Warren's novel was the basis of two motion pictures, a 1949 film and a more recent 2006 film, and the 1981 opera Willie Stark by American composer Carlisle Floyd. The 1949 film won three Oscars, including Best Picture and Best Actor for Broderick Crawford, playing the Long role.
There is a prominent mention of Long in Tennessee Williams' play A Streetcar Named Desire and other film versions.
In popular music, singer-songwriter Randy Newman featured Long in two songs on the 1974 album Good Old Boys (Reprise). "Every Man a King", originally written and recorded by Long and Castro Carazo, is followed by "Kingfish" (a reference to Long's famous nickname). Sung from the point of view of Long, "Kingfish" discusses his popularity in his prime, the building of the Airline Highway, and refers to "The Kingfish" as "friend of the working man"an allusion to Long's unwavering popularity amongst the working classes. It attributes the reason for this to his populist ideologies:
Who took on the Standard Oil men
And whipped their ass,
Just like he promised he'd do?
Ain't no Standard Oil men gonna run this state,
Gonna be run by little folks like me and you.
Bloom, Harold. Robert Penn Warren's All the King's Men (1987) online edition
Boulard, Garry. Huey Long: His Life in Photos, Drawings, and Cartoons. Gretna, La.: Pelican, 2003. 127 pp.
Perry, Keith Ronald. The Kingfish in Fiction: Huey P. Long and the Modern American Novel (2004) 224pp
Since 1999, the British Crime Writers' Association has awarded the CWA Historical Dagger award to novels in the genre. The Left Coast Crime conference has presented its Bruce Alexander Memorial Historical Mystery award (for mysteries set prior to 1950) since 2004.
Though the term "whodunit" was coined sometime in the early 1930s, it has been argued that the detective story itself has its origins as early as the 429 BC Sophocles play Oedipus Rex and the 10th century tale "The Three Apples" from One Thousand and One Nights (Arabian Nights). During China's Ming Dynasty (13681644), gong'an ("crime-case") folk novels were written in which government magistratesprimarily the historical Di Renjie of the Tang Dynasty (618907) and Bao Zheng of the Song Dynasty (9601279)investigate cases and then as judges determine guilt and punishment. The stories were set in the past but contained many anachronisms. Robert van Gulik came across the 18th century anonymously-written Chinese manuscript Di Gong An, in his view closer to the Western tradition of detective fiction than other gong'an tales and so more likely to appeal to non-Chinese readers, and in 1949 published it in English as Celebrated Cases of Judge Dee. He subsequently wrote his own Judge Dee stories (19511968) in the same style and time period.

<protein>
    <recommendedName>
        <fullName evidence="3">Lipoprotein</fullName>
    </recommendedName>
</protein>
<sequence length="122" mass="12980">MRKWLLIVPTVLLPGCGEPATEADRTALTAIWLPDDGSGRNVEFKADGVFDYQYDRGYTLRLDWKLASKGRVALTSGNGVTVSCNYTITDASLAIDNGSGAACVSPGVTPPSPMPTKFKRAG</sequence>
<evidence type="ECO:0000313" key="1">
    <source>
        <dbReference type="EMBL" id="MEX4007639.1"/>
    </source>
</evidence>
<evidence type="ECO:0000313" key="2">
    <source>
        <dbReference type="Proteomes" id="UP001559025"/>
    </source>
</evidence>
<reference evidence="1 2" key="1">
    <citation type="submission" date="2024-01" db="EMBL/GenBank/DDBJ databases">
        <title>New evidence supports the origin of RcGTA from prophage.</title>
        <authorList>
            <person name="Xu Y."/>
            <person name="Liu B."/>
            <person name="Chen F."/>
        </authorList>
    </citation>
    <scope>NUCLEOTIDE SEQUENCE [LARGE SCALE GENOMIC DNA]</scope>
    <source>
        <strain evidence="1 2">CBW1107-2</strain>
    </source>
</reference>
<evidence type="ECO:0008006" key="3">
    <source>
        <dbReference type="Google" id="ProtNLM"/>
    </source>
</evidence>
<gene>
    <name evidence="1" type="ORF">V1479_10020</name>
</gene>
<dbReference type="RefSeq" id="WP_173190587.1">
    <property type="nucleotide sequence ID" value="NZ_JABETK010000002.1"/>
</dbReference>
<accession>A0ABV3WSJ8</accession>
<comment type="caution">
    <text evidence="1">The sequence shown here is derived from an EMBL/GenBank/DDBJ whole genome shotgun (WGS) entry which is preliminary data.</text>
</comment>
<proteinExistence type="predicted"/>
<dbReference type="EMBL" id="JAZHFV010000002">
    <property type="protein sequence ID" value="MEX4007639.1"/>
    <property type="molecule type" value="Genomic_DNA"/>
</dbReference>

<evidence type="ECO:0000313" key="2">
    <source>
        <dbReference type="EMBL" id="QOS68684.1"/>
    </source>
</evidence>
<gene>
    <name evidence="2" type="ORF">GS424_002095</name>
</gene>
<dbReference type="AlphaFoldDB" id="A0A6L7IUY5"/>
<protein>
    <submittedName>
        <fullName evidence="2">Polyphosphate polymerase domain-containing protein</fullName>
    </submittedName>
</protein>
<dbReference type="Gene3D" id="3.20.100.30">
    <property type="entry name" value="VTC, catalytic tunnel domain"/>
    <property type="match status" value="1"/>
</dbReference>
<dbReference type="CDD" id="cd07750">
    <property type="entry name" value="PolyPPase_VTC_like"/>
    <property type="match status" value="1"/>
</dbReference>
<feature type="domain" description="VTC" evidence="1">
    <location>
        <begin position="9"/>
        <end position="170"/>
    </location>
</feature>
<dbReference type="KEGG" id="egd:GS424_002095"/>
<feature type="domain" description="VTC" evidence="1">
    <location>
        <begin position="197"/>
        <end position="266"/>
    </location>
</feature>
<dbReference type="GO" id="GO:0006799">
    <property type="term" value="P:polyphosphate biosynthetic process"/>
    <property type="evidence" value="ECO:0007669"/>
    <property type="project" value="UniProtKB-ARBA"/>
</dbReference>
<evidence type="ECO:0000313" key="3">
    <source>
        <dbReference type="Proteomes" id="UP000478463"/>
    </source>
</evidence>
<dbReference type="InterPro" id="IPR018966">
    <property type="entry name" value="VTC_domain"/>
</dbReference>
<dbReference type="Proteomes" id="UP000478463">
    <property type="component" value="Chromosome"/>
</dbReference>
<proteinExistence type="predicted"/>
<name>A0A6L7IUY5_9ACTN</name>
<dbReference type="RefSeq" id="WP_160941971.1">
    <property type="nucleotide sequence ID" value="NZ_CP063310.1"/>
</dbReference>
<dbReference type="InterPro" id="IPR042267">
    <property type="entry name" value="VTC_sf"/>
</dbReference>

Perhaps the first modern English work that can be classified as both historical fiction and a mystery however is the 1911 Melville Davisson Post story "The Angel of the Lord", which features amateur detective Uncle Abner in pre-American Civil War West Virginia. Barry Zeman of the Mystery Writers of America calls the Uncle Abner short stories "the starting point for true historical mysteries." In the 22 Uncle Abner tales Post wrote between 1911 and 1928, the character puzzles out local mysteries with his keen observation and knowledge of the Bible. It was not until 1943 that American mystery writer Lillian de la Torre did something similar in the story "The Great Seal of England", casting 18th century literary figures Samuel Johnson and James Boswell into Sherlock Holmes and Dr. Watson roles in what would become the first of her Dr. Sam: Johnson, Detector series of stories. In 1944 Agatha Christie published Death Comes as the End, a mystery novel set in ancient Egypt and the first full-length historical whodunit. In 1950, John Dickson Carr published the second full-length historical mystery novel called The Bride of Newgate, set at the close of the Napoleonic Wars.